Author Topic: mustachian allocation of investments for someone 62 years old  (Read 4469 times)

tskzes

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mustachian allocation of investments for someone 62 years old
« on: August 30, 2014, 03:32:16 PM »
Hey all. My father is about 62 and just retired due to losing his job. He has about 700k in retirement savings (in traditional IRA), 400K equity in a house, recent 100k windfall.

My main advice so far has been for him to sell the expensive large house and to downsize to a significantly cheaper house/lower cost of living place.

So for the investments I have read the praises of stock market index funds for accumulating wealth but I am less familiar with what is the best investment strategy for someone like my father who is actually retiring near the standard retirement age. I know the traditional approach is to go more conservative but given he is pretty well situated with cash to live off of and may have more on the way from sale of a home, I think he can afford the short term risk of market fluctuation for higher return in the longer term. Any advice specific for someone at that age? In retirement are there any benefits to allocating more to regular income earning investments such as bonds, dividend earners or REITs compared to investing in the broad stock market? Any general rules of thumbs about minimizing taxes at this age? I'm thinking he would also want to max out ROTH IRA contributions with extra money going forward.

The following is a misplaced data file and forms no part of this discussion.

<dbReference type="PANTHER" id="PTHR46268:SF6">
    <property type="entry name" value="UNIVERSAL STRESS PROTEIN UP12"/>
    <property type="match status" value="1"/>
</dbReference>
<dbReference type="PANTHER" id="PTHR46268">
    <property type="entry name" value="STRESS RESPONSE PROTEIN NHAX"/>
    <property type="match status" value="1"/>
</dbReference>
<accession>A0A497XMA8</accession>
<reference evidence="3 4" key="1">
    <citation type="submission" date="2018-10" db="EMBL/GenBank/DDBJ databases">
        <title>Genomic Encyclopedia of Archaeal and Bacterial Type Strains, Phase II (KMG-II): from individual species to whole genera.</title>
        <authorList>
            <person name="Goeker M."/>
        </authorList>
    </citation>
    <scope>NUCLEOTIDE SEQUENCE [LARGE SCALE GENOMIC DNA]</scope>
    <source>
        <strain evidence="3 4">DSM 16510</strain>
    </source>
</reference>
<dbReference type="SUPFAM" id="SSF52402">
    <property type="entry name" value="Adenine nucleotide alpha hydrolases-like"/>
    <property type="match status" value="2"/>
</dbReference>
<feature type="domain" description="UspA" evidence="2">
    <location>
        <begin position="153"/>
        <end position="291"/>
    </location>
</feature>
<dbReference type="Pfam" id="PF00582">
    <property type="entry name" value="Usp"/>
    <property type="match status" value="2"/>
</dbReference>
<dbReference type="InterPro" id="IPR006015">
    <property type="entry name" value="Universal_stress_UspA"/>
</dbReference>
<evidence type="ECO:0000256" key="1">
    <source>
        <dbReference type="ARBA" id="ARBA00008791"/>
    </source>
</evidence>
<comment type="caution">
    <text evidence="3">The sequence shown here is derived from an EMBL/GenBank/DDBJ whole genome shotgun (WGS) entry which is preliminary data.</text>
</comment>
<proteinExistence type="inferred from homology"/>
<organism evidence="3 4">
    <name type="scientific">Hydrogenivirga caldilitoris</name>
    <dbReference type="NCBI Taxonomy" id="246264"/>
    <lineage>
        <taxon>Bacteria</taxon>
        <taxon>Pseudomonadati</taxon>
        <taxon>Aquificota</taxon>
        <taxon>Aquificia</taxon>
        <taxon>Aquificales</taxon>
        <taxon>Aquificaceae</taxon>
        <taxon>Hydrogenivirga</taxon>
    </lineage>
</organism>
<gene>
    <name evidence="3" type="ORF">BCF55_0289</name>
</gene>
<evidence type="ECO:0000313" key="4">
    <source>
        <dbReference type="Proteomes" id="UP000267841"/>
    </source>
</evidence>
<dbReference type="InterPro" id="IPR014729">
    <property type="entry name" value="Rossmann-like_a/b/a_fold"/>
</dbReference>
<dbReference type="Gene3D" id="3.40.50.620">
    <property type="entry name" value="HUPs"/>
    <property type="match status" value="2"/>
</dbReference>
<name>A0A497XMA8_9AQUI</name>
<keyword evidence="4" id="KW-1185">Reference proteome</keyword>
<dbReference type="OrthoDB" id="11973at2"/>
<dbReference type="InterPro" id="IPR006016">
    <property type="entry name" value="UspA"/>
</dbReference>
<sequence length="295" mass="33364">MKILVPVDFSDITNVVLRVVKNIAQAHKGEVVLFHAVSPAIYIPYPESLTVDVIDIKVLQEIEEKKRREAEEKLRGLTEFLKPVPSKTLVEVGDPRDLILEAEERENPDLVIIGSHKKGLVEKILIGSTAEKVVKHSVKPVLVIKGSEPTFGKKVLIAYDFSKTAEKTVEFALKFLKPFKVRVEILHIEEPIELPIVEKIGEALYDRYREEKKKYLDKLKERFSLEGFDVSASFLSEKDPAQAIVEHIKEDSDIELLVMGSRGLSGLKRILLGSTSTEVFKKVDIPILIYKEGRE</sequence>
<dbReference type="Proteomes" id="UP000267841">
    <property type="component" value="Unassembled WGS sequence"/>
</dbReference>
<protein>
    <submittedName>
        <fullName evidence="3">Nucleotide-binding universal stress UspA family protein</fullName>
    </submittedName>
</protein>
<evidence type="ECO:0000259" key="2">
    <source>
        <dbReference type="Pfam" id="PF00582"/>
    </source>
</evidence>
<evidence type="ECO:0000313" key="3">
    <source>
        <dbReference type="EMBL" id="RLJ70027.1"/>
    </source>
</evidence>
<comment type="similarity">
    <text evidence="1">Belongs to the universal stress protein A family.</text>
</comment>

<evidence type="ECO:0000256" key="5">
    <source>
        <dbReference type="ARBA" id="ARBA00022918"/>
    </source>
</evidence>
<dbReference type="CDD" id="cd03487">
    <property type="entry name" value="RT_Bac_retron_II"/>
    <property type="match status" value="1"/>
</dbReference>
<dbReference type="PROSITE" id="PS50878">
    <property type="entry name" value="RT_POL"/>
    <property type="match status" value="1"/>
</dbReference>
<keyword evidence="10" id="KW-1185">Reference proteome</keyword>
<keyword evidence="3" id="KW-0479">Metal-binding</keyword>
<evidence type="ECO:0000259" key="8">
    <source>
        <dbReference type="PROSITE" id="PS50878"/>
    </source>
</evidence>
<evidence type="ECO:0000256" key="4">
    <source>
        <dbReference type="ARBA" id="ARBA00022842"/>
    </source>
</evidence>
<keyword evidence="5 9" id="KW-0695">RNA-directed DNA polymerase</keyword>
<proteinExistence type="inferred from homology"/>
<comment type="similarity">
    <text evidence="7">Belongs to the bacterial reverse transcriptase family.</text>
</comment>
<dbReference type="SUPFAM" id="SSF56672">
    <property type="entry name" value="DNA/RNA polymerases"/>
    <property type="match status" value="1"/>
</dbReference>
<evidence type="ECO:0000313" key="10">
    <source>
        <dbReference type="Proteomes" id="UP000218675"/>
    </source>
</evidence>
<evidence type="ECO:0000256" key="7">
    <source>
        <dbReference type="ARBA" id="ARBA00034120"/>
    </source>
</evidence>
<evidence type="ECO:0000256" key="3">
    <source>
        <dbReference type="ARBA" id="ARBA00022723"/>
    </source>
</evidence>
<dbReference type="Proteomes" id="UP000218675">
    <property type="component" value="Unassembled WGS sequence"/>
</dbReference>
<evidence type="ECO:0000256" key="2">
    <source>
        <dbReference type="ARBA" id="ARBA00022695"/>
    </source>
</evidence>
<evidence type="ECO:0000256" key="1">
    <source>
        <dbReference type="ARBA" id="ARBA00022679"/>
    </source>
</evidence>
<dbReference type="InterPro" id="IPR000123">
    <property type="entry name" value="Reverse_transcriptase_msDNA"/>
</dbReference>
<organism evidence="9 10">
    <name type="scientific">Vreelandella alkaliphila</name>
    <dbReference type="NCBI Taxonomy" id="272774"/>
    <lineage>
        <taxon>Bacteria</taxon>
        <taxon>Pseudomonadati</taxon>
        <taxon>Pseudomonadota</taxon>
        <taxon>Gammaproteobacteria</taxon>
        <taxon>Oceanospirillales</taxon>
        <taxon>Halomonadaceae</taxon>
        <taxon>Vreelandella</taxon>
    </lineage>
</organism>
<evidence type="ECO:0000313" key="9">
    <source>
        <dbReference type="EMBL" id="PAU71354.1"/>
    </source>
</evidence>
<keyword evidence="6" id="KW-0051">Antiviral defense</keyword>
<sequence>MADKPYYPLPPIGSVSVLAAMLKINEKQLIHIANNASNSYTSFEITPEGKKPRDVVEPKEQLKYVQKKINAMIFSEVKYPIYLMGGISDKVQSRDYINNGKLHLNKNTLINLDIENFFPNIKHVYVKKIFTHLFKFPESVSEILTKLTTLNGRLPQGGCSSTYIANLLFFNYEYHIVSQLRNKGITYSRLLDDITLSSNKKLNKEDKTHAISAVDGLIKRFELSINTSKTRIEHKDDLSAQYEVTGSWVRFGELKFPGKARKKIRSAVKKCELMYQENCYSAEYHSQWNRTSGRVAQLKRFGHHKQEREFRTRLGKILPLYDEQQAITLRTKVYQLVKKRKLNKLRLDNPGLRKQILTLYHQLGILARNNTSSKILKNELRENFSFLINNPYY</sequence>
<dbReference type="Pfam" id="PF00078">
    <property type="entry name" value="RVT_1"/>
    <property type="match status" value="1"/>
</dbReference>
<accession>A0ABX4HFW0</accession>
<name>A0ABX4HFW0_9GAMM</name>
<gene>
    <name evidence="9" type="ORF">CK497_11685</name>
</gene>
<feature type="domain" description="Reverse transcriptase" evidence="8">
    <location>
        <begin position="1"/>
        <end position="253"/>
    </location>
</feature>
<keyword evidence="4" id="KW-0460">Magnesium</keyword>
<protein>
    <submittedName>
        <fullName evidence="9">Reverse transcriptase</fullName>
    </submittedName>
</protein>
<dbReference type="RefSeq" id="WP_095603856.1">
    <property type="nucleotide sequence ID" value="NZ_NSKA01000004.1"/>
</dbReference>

Any advice or links to info on older age allocation appreciated!
« Last Edit: August 30, 2014, 03:49:21 PM by tskzes »

clarkm04

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Re: mustachian allocation of investments for someone 62 years old
« Reply #1 on: August 30, 2014, 03:49:39 PM »
Not enough info to adequately answer your question.

What are your father's living expenses?

Does this money account just for him or for another person?

Is he taking SS?  If so when?

Will he be selling his house and moving into something smaller or even renting?

William Bernstein's Rational Expectations is a great book that covers what to do as you closer to retirement.  His adult series, also has some solid advice.

Basically Bernstein's advice is the money you absolutely need to live off of should be in savings, CDs, TIPS, or an annuity.  Any money left off, you can be risky as you want.


tskzes

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Re: mustachian allocation of investments for someone 62 years old
« Reply #2 on: August 30, 2014, 04:29:01 PM »
Not enough info to adequately answer your question.

What are your father's living expenses?

Does this money account just for him or for another person?

Is he taking SS?  If so when?

Will he be selling his house and moving into something smaller or even renting?

William Bernstein's Rational Expectations is a great book that covers what to do as you closer to retirement.  His adult series, also has some solid advice.